Let us try to understand the herb compatibility for seasonal fever/flu. All fevers have pitta dominance. But a seasonal fever also influences their dominant dosha.

  1. During the rainy season, a fever occurs due to vatadosha. Therefore, herbal remedies should balance vatadosha. Green cardamom helps to balance both pitta and vatadoshas. Cardamom tea can help to stimulate the digestive system and help to eliminate toxins from the body.
  2. Amla is an ideal herb for seasonal fever in the early winter. Imbalanced pitta causes this fever. Amla naturally grows during the early winter and it brings matchless anti-inflammatory and antipyretic effects. It is one of the best remedies for seasonal fever during the early winter.
  3. Kapha dominates the seasonal fever during the springtime. Honey is a great remedy for both pitta and kapha. Therefore, it is a compatible option for fever in the spring.

Above mentioned remedies are simple single ingredient remedies. They exhibit the seasonal variation of the best herbal options.

If you are using honey for fever in the rainy season, you may still get some benefits. The result depends on several factors like body type, digestive capacity, age, etc. However, using season-friendly herbs is always the best option.

make ayurvedic remedies work

How to find the best seasonal remedy

It may appear tricky to find the most suitable herbal remedy. However, the process is logical and straightforward.

Step 1:Know Thyself

The first step towards finding a compatible Ayurvedic remedy is to ascertain your body type. You can find your body type using online Ayurveda quizzes. The best way to determine your body type is to consult an Ayurvedic physician in person.

Step 2: Find Your Remedy

Find possible herbal remedies according to your body type and health condition. Let’s say, for example, you’re looking for the best remedy for a fever. A fever is the result of excessive pittadosha. However, springtime brings a cyclic kapha imbalance. As a result, if you have a fever from a common cold in springtime, then this fever would also have excess kapha. Some of the common herbal remediesfor fever are –

  1. Tulsi leaves tea
  2. Mint leaves tea

Today, you can search online for the effects of an herb on your dosha. Each of the above dosha options is suitable for a specific body type and health condition.

Tulsi leaves tea

Tulsi helps to balance kapha and vatadosha. Therefore, tulsi tea may work better for kapha and vata body types. However, since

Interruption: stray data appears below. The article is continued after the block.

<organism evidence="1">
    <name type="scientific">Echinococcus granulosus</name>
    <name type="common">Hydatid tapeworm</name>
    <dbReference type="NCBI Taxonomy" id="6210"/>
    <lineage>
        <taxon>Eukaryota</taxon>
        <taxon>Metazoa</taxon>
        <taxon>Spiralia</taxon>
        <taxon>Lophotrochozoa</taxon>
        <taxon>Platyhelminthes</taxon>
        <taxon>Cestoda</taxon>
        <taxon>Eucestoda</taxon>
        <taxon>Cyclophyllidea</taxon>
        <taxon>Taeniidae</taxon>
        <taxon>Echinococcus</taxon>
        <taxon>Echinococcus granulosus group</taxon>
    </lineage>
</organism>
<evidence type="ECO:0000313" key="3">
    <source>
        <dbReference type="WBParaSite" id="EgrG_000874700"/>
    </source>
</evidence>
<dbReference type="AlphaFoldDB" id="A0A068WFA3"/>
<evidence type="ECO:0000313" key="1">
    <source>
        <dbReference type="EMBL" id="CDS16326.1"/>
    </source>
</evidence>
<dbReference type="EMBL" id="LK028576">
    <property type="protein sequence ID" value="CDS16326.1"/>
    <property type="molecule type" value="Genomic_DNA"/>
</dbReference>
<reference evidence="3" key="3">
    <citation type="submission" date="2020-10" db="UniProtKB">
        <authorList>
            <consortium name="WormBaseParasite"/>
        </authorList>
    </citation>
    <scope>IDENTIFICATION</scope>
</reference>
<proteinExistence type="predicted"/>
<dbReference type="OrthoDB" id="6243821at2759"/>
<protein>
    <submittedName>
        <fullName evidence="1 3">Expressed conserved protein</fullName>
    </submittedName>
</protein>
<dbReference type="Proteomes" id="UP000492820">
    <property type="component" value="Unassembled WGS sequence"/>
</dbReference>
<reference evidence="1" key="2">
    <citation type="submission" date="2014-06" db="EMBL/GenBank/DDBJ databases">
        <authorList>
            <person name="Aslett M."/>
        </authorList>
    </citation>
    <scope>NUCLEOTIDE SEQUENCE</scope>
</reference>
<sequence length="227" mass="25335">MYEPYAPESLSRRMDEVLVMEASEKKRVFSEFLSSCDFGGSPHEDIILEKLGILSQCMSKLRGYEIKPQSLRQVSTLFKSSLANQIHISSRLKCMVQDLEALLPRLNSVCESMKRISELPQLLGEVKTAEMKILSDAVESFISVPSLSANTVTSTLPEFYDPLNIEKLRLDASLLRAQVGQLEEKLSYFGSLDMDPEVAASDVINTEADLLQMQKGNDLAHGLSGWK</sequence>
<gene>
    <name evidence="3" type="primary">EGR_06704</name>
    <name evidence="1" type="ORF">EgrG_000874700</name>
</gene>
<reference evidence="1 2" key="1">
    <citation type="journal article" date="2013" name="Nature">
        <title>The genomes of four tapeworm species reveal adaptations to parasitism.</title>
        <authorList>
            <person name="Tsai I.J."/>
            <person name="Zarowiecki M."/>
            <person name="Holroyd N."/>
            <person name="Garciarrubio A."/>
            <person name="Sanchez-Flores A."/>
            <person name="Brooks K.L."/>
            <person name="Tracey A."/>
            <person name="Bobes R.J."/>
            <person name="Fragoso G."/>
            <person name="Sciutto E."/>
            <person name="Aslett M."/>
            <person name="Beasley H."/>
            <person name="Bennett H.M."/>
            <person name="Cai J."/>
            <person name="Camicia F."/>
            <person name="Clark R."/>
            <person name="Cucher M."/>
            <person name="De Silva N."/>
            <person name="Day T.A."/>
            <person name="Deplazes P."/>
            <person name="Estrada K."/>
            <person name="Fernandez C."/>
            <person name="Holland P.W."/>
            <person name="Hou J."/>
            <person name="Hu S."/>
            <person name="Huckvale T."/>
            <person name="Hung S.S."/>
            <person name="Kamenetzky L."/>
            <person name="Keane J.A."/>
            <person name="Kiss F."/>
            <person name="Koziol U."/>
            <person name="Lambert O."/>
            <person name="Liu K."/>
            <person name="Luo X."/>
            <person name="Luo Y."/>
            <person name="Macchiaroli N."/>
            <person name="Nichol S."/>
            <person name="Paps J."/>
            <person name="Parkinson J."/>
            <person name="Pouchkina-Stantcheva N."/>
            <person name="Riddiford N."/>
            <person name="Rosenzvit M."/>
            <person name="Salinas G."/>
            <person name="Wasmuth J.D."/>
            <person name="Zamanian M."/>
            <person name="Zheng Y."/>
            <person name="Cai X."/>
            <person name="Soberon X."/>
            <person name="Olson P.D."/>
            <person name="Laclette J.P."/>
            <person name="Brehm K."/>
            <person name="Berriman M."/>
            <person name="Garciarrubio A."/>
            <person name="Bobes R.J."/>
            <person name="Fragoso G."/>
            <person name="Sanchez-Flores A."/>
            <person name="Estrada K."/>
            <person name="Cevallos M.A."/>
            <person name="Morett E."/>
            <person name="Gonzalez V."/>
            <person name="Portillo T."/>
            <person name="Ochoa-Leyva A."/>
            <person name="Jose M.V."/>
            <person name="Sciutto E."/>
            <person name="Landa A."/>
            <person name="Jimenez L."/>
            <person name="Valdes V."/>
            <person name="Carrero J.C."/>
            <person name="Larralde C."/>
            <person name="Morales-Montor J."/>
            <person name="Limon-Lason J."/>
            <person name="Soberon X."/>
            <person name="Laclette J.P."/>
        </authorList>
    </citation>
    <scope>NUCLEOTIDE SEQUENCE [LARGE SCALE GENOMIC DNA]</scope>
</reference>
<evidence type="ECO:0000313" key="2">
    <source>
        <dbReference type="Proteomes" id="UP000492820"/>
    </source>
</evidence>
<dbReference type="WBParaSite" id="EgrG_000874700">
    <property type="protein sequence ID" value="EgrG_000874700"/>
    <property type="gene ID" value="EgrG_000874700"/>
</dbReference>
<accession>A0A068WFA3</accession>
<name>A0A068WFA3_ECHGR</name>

Also, Tulsi helps to control both fever and the common cold. It is also a great option for complications like cough, heaviness, or breathlessness.

Mint leaves tea

Most people believe that mint has a cooling effect and helps to relieve pitta. But it is a vata and kapha balancing herb. On the other hand, it increases pittadosha.

Mint tea is also beneficial for people with excess kapha or vata, or in cases of fever caused by excess kapha or vata. However, pitta dominant people should avoid it while suffering from fever.

Cold-induced fever is the body’s attempt to eliminate pathogens and mucus, so all remedies that relieve kapha are beneficial. However, some may be more helpful than others. Some herbal remedies may even create complications!

Therefore, it is always beneficial to use herbal remedies carefully for the best results.

Take Away

Herbal treatments fail because of ignorance of the seasonal impact on the body, disorders, and treatment. The body follows an annual dosha cycle. This dosha cycle is the prominent factor that decides the success or failure of an herbal remedy. If you use an herbal remedy incompatible with the seasonal dosha condition, you may experience zero or negative results. But if you try an herbal remedy that balances the seasonal dosha dominance, you will get an instant and lasting result.

Dr. Kanika Verma
Dr. Kanika Verma is an Ayurvedic physician in India. She studied Ayurvedic Medicine and Surgery at Govt Ayurveda College in Jabalpur and graduated in 2009. She earned additional degrees in management and worked for Abbott Healthcare from 2011-2014. During that period, Dr. Verma used her knowledge of Ayurveda to serve charitable organizations as a healthcare volunteer.